Americana Jam Band

AmericanaJamBandAmericana is a cholent – a rich stew – of diverse musical dialects and perspectives, including folk, bluegrass, country, soul, gospel, rock, and more.

Like the Jewish experience, though, Americana’s disparate elements work in unison to create an original sound and story that we recognize as specifically American.

Joan Baez, The Grateful Dead, Bob Dylan, Neil Young, Joni Mitchell, The Derailers, The Lone Bellow, and Son Volt – all of these artists and performers are on the same familiar road, searching for a way back home. We are their fellow travelers.

Congregation Beth Sholom invites you to experience the Americana Jam Band Kabbalat Shabbat!

It’s a folk-rock jam session with a Jewish soul, a casual prayer service with country swagger. If you like to sing and/or play an instrument (think piano, guitar, double bass, melodica, harmonica, or vibraphone), pull up a chair and join the jam on select Friday nights in 2017-18. Maybe you won't always play "in the pocket", but that’s not the point – it’s about our journey. Together, we’ll make music in a sacred space and create something new and meaningful as we mark the week’s end and the arrival of Shabbat.

Let's jam on Friday, April 27, 2018! The Americana Jam Band Kabbalat Shabbat service is free.

Americana Jam Band Returns!

AmericanaJamBandAmericana is a cholent – a rich stew – of diverse musical dialects and perspectives, including folk, bluegrass, country, soul, gospel, rock, and more.

Like the Jewish experience, though, Americana’s disparate elements work in unison to create an original sound and story that we recognize as specifically American.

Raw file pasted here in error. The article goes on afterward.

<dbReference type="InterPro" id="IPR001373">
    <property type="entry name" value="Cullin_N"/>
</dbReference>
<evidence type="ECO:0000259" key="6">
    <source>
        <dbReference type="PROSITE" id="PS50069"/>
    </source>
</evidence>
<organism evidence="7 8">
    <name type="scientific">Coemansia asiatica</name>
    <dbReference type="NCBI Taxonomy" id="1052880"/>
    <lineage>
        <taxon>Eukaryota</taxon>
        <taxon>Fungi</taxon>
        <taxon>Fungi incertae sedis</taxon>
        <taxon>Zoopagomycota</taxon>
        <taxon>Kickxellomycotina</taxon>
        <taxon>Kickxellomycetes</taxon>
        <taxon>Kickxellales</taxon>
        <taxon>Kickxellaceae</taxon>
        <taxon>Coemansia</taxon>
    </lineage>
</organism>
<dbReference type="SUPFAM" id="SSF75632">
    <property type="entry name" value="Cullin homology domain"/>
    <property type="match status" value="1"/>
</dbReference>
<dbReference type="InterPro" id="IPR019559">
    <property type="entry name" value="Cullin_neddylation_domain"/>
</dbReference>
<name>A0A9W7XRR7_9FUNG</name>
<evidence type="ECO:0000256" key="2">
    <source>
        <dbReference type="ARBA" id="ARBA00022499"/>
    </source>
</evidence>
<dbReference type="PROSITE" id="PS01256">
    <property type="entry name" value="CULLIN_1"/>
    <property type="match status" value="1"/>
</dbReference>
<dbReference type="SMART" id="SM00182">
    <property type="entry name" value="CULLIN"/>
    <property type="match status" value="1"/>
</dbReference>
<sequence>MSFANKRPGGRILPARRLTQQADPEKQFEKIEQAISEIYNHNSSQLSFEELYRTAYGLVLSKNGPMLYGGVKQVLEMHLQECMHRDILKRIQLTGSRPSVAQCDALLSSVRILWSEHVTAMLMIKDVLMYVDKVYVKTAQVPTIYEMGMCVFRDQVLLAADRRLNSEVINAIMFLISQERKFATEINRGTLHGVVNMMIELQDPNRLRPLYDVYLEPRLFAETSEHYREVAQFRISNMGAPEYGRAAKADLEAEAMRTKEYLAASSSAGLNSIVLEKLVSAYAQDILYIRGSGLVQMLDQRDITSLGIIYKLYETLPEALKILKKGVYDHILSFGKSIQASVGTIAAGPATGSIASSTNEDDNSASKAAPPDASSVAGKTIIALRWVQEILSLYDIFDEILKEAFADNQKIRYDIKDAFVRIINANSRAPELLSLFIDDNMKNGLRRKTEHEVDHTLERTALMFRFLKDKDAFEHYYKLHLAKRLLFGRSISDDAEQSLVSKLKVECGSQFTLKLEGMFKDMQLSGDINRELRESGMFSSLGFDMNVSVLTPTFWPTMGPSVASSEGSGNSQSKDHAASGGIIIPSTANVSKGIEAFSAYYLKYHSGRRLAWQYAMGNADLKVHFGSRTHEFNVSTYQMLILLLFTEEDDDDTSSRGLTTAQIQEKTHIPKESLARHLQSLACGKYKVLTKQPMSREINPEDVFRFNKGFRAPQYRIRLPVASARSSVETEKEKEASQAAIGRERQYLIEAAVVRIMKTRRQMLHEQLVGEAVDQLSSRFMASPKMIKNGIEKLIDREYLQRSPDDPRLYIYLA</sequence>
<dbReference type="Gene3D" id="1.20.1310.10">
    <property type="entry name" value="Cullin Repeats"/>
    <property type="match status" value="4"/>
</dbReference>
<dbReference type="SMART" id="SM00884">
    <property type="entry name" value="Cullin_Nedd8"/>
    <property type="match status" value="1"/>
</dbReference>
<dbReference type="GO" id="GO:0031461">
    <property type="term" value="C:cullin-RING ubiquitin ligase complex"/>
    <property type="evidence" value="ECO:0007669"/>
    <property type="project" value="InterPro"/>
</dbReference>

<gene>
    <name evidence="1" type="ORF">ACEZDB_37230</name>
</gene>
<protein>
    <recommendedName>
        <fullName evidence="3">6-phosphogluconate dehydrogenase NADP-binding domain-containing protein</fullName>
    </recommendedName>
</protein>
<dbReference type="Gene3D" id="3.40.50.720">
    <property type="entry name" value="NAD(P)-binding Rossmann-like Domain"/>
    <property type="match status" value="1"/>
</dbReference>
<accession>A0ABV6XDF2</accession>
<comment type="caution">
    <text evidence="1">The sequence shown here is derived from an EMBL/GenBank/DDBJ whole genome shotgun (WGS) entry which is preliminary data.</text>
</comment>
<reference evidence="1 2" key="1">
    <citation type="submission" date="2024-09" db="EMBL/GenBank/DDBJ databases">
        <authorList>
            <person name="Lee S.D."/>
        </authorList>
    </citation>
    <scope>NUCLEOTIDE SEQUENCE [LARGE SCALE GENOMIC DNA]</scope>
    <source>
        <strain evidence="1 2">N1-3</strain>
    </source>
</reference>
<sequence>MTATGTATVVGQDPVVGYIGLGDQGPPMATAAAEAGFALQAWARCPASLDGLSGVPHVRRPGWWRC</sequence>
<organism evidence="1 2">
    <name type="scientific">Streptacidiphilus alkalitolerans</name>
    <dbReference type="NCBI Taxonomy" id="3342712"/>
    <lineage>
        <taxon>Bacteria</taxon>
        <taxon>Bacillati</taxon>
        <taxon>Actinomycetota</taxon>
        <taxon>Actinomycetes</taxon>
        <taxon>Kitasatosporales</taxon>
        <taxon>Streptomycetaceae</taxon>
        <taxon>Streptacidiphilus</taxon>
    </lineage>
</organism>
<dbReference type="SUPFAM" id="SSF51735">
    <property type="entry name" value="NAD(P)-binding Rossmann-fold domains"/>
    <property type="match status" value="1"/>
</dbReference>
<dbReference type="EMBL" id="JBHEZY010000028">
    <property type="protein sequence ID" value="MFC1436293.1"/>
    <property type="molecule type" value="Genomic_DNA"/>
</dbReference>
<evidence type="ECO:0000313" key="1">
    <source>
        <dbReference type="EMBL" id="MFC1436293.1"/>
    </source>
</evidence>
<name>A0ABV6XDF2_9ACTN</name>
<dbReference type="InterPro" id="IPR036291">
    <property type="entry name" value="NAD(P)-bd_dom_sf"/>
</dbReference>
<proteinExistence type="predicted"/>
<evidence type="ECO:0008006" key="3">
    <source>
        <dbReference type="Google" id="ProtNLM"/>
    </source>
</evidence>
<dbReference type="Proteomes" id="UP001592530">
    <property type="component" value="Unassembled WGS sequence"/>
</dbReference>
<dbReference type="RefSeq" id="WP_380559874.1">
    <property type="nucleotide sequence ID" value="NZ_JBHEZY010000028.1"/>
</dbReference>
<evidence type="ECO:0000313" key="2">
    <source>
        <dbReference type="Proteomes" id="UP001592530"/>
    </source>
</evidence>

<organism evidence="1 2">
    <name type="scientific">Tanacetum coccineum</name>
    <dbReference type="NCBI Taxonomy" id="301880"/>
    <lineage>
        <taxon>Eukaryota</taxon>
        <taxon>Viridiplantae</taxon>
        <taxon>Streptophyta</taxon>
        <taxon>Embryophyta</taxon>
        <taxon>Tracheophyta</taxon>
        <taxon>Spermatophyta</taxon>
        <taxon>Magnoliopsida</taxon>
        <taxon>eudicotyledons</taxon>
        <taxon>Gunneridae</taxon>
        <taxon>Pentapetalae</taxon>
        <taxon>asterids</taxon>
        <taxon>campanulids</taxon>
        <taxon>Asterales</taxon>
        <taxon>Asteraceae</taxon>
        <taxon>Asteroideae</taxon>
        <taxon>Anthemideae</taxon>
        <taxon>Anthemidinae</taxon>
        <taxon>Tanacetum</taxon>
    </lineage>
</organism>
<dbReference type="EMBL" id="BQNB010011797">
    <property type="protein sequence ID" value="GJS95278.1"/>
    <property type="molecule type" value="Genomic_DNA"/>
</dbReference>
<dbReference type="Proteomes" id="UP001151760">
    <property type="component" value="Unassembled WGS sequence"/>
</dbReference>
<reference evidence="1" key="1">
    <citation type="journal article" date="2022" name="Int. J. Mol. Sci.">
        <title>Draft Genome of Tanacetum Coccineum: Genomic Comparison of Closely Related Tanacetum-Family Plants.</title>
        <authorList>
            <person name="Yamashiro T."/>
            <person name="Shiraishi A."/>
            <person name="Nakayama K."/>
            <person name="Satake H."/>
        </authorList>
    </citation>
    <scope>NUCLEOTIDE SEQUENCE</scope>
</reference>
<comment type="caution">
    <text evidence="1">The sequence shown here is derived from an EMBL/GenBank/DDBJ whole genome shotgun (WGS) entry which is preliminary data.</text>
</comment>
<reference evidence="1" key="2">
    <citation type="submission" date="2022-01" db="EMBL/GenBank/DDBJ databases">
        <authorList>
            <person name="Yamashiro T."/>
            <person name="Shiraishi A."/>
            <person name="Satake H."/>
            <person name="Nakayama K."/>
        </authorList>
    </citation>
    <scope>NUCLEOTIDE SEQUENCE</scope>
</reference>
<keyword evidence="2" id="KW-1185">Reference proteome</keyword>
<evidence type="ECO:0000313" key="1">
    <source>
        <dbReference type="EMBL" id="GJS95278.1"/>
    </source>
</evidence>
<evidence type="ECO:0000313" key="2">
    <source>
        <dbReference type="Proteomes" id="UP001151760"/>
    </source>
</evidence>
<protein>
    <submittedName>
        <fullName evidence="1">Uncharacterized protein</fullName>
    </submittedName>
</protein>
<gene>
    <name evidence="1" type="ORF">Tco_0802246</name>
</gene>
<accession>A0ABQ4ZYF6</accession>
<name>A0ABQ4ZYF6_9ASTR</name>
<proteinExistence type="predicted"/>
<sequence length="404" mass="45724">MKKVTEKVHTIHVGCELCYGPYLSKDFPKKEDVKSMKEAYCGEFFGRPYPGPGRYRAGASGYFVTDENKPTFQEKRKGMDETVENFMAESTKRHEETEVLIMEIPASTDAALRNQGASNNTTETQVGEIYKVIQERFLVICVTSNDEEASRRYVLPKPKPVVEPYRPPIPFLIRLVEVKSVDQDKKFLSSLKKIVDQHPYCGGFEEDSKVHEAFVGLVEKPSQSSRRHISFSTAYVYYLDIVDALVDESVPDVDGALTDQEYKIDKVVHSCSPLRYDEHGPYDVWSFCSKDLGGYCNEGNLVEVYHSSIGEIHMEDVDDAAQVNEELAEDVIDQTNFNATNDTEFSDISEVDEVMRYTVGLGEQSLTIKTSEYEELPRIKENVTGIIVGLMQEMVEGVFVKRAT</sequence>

Joan Baez, The Grateful Dead, Bob Dylan, Neil Young, Joni Mitchell, The Derailers, The Lone Bellow, and Son Volt – all of these artists and performers are on the same familiar road, searching for a way back home. We are their fellow travelers.

Congregation Beth Sholom invites you to experience the Americana Jam Band Kabbalat Shabbat!

It’s a folk-rock jam session with a Jewish soul, a casual prayer service with country swagger. If you like to sing and/or play an instrument (think piano, guitar, double bass, melodica, harmonica, or vibraphone), pull up a chair and join the jam on select Friday nights in 2017-18. Maybe you won't always play "in the pocket", but that’s not the point – it’s about our journey. Together, we’ll make music in a sacred space and create something new and meaningful as we mark the week’s end and the arrival of Shabbat.

Let's jam on Friday, March 23, 2018! The Americana Jam Band Kabbalat Shabbat service is free.

It's Americana Jam Band Time!

AmericanaJamBandAmericana is a cholent – a rich stew – of diverse musical dialects and perspectives, including folk, bluegrass, country, soul, gospel, rock, and more. Like the Jewish experience, though, Americana’s disparate elements work in unison to create an original sound and story that we recognize as specifically American. Woody Guthrie, The Grateful Dead, Bob Dylan, Neil Young, The Derailers, The Lone Bellow, and Son Volt – all of these artists and performers are on the same familiar road, searching for a way back home. We are their fellow travelers.

Congregation Beth Sholom (CBS) invites you to experience the Americana Jam Band Kabbalat Shabbat! It’s a folk-rock jam session with a Jewish soul, a casual prayer service with country swagger. If you like to sing and/or play an instrument (think piano, guitar, double bass, melodica, harmonica, or vibraphone), pull up a chair and join the jam on select Friday nights in 2016-17. Maybe you won't always play "in the pocket", but that’s not the point – it’s about our journey. Together, we’ll make music in a sacred space and create something new and meaningful as we mark the week’s end and the arrival of Shabbat.

Let's jam on Friday, May 26, at 6:30 p.m.! The Americana Jam Band Kabbalat Shabbat service is free, but pre-registration is required – please take a quick minute to sign up below.